During an interaction with parliamentarians from 23 countries, youth representatives considered an enabling political framework to be the most crucial reform required to remove inequities.
When Turkish- Norwegian writer and filmmaker Nefise Ozkal Lorentzen heard about Seyran Ates’ mixed gender mosque in Berlin, Germany, she immediately decided to make a film on Seyran’s life. It took three years to produce the film, ‘Seyran Ates: Sex Revolution and Islam’ a portrait of a female Imam and her struggles in activating revolution within Islam.
At Mulago, Uganda’s biggest public hospital, a receptionist at an HIV clinic for marginalised and ‘most at risk’ populations, including LGBT people, said that an undercover reporter’s 17-year-old gay brother could “quit” his same-sex attraction.
World leaders, those on the frontlines of the AIDS response, civil society, academics and youth have agreed that there is no way to end AIDS as a public health threat by 2030 without tackling persistent inequalities among marginalised groups.
When Dr Aqsa Sheikh Tweeted and asked if she was the only transgender person to head a vaccination centre, it seemed extraordinary that in a country with 1.3 billion people, that this could be true.
Two events generated significant interest and global solidarity in the final days of December 2020. A court in Saudi Arabia handed down a five years and eight months sentence to activist Loujain Al-Hathloul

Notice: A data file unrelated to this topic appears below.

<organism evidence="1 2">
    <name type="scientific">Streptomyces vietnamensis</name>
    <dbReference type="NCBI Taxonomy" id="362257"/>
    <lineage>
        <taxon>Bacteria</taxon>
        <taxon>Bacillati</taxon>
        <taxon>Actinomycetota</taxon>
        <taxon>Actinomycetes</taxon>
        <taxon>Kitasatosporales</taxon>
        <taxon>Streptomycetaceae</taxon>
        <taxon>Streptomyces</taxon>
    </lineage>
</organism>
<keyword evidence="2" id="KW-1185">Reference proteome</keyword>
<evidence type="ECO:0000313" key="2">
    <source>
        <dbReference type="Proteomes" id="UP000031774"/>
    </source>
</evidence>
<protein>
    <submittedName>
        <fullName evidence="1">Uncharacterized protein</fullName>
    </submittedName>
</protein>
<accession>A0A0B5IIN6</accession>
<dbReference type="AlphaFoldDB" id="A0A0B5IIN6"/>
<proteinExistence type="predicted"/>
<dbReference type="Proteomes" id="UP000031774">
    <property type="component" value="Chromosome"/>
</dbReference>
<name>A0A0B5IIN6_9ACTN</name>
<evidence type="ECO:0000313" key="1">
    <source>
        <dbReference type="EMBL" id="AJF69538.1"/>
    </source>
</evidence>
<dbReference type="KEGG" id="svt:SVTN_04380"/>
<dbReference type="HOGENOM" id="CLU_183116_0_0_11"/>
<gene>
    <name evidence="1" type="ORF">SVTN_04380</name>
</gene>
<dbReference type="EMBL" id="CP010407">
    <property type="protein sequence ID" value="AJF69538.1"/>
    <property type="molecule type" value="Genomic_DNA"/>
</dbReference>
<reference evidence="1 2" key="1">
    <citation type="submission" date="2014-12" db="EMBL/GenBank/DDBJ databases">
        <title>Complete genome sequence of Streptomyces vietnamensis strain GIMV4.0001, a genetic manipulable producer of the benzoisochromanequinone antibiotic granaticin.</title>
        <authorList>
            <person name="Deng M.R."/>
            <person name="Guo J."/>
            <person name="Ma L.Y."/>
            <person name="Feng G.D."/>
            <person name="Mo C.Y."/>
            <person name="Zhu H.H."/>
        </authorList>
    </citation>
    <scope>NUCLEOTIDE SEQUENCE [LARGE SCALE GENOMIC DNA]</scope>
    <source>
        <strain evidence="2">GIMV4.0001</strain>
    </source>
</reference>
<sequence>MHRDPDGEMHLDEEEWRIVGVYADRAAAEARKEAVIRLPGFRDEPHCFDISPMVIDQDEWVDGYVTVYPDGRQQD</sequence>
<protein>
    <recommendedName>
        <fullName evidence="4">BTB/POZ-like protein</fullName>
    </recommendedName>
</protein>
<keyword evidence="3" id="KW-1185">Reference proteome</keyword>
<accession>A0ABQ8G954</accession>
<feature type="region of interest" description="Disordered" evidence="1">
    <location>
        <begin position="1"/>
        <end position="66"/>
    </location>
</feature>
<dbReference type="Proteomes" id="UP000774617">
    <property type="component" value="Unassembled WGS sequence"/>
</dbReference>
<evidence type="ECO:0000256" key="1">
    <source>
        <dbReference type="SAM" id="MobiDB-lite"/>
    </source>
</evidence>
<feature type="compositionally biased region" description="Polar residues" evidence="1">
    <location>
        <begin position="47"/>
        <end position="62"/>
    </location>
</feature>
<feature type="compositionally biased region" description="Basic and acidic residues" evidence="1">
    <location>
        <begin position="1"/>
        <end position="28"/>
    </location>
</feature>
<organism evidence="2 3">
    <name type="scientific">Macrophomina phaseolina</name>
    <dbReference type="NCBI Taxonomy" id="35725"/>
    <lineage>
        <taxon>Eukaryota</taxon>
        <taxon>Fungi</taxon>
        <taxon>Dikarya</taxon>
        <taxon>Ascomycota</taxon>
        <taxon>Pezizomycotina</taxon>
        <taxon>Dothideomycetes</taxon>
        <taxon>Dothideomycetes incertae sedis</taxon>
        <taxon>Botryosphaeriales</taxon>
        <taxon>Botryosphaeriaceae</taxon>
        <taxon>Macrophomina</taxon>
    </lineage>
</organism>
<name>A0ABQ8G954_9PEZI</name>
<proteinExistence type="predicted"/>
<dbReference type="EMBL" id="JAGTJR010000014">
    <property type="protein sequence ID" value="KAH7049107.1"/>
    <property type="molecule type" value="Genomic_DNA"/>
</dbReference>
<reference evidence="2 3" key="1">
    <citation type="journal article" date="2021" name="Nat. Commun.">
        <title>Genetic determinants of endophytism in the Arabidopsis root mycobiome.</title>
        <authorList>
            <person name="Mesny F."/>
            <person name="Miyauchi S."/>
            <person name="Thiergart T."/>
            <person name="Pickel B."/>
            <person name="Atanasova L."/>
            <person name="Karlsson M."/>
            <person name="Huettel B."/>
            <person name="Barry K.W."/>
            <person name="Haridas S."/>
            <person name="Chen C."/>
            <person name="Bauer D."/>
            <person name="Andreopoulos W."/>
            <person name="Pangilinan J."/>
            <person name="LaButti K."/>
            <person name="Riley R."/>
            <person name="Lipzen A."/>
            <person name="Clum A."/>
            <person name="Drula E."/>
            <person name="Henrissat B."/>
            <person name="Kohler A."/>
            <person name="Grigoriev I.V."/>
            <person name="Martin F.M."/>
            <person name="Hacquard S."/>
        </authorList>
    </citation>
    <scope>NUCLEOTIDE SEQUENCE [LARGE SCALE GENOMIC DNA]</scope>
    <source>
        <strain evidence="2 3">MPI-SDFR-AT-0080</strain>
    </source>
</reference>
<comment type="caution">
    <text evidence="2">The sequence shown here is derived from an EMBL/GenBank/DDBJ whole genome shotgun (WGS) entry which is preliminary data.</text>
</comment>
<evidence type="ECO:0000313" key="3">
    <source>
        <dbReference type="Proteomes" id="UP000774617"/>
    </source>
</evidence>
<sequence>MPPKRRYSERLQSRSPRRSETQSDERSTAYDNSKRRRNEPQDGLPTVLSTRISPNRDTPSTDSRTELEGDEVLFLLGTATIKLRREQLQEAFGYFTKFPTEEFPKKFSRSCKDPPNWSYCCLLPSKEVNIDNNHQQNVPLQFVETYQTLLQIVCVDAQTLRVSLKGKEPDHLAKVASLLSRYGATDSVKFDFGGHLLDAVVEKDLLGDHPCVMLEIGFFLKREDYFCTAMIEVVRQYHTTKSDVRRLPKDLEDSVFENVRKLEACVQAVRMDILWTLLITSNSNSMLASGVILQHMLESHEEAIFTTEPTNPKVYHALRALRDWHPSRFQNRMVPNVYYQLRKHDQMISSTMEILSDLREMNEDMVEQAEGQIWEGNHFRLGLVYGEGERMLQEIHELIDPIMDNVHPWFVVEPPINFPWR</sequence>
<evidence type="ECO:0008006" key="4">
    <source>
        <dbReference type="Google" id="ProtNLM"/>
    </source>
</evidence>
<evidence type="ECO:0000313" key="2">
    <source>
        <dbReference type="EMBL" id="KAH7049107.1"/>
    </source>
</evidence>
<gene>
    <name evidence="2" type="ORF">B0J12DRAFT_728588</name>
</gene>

for publicly supporting women’s right to drive. Nicholas Opiyo, Ugandan human rights lawyer and defender of persecuted members of the LGBTQI community and political opponents of the president was arbitrarily detained on trumped up charges of ‘money laundering.’ Nicholas Opiyo was granted bail
on 30 December following an outpouring of global support for his activism for justice. In handing out the verdict to Loujain Al-Hathloul, the court partly suspended her sentence raising hope that she might be released from prison in a couple of months due to time already served.
Africa, compared to Asia, Europe and the US, has largely escaped the devastating death toll of COVID-19, accounting for a fraction of the world’s 63 million cases
COVID-19 has in some nations been converted into a noxious, political issue. One of many worrying examples is the rhetoric of Brazil´s president. On 10 November, when Brazil´s COVID-19 death toll surpassed 162,000 victims – the numbers have continued to raise and are now 179,032 second only to USA´s 296,745 – Jair Bolsonaro minimized the effects of COVID-19 by stating: ”All of us are going to die one day. There is no point in escaping from that, in escaping from reality. We have to cease being a country of sissies.” Bolsonaro actually said maricas
, which like sissies
is slang for gay people. Both expressions originally indicated ”small girls” – marica
is a diminutive of Maria and sissy of “kid sister”. Bolsonaro thus defined homosexuality as effeminacy
by associating gay men with affectation and cowardice. By connecting disease, fear, and femininity the Brazilian president not only ignored the strength and courage women throughout history have demonstrated by enduring childbirths and caring for others, it also shows a strong disregard for gender equality and the rights of women and gay people.
When a minority woman with an opinion doesn’t comply with stereotypes, she is targeted with online hate, says award-winning journalist and senior editor at The Wire
, Arfa Khanum Sherwani in an exclusive interview with Inter Press Service.